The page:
32.1
28.6
31.0
29.7
33.8
33.0
31.9
33.7
3Z.7
29.8
I
30.0
30.9
28.9
29.8
32.2
36.7
33.1
32.4
33.1
35.2
33.!
35.
34.6
36.2
37.6
35.2
37.2
35.9
33.
!
50
64
52
73
72
53
57
56
66
73
76
69
74
76
74
78
77
66.2
Precipitatlen
Inches
Z
2.00 1.45 +2.33
1.15 1.38 -0.03
2.66 I.86 3.13
1.59 1.72  1.60
0.79 1.72
1.20234   5.10
1.60 2.13 -3.18
089 1.27 -7.06
0.76 1.82 -6.98
0.49 1.56 -0.22
1.04 1.64 -3.56
0.89 1.89  4.01
1.12 2.16 -1.61
0.88 2.17 -6.85
1.39 1.70 +4.22
1.01 1.78 +7.56
1. 21 1.99  A
1.60 1.77+2.45
1.24 1.80 - 1.671
IAverage for 16 stations.
In Wisconsin feed supplies are ex-
cellent. Pastures were good during
much of the past year with the re-
sult that barn feeding during the
fall months was not heavy. Cash
crops made varying returns. There
were more potatoes than last year
because of high yields. Production of
tobacco, cabbage, onions, and canning
peas was also larger than a year
ago. The output of sweet corn, cucum-
bers, and lima beans was smaller.
Fruit crops showed small increases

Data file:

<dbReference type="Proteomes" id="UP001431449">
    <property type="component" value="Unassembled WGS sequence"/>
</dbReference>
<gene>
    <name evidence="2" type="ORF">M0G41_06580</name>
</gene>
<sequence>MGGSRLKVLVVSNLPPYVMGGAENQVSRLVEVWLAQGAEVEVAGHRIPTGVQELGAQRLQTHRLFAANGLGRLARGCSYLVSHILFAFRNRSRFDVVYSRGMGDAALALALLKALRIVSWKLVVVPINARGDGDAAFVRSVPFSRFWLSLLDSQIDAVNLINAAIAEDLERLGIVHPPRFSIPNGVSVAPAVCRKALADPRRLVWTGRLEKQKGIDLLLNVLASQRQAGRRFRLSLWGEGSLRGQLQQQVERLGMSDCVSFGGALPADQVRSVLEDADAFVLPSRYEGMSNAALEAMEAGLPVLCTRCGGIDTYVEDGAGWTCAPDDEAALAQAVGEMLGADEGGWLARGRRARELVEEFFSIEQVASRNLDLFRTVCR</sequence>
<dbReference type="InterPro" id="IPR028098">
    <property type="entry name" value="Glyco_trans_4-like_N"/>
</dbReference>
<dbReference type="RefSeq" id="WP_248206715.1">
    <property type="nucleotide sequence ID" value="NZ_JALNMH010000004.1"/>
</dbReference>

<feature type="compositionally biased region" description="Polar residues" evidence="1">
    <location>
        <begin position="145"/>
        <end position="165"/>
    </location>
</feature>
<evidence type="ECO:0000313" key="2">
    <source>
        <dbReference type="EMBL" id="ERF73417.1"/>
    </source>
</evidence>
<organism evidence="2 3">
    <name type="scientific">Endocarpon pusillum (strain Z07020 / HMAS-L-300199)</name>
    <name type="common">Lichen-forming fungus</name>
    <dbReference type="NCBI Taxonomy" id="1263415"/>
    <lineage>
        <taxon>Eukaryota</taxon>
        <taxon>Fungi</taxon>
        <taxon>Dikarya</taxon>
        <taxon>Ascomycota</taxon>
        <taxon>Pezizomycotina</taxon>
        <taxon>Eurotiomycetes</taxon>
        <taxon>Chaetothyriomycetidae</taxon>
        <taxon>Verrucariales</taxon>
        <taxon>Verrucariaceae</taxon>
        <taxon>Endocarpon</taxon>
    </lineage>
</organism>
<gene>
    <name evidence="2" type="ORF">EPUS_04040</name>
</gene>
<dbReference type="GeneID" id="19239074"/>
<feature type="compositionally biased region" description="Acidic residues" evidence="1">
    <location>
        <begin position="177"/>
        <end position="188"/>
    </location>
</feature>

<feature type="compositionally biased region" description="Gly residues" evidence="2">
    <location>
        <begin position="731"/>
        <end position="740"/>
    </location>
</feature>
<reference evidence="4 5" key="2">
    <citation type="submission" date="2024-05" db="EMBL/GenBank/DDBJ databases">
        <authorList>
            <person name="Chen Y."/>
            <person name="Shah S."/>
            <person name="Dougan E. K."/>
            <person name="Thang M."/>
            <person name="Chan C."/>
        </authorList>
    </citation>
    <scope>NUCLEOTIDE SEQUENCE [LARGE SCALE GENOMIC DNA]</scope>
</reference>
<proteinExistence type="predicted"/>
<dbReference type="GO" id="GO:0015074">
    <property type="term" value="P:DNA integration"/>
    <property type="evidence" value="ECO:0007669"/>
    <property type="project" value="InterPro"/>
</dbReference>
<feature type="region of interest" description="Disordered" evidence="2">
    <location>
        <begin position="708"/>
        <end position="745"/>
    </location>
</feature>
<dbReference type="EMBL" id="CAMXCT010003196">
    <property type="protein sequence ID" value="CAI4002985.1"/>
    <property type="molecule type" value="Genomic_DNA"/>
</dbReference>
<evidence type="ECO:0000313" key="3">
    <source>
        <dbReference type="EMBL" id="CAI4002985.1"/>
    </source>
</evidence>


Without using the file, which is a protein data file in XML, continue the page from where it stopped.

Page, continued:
over last year. Details on Wiscon-
sin's crop acreage and production for
1950 with comparisons are shown in
the accompanying table.
Mm5ImmMsXAMIqWMAtBURATM
Tbe ┬žbea50n'5 Oreetings
The excellent cooperation of
many farmers and businessmen
during the past year has made
possible the presentation of
current information on Wis-
consin's agriculture in the Wis-
consin Crop and Livestock Re-
porter. We have greatly appre-
ciated this help of our many re-
porters. To our reporters, read-
ers, and other friends, we send
our best wishes for the holiday
season.
The Wisconsin Crop
Reporting Service
3136383                                 it3iIa3d
Im
I
2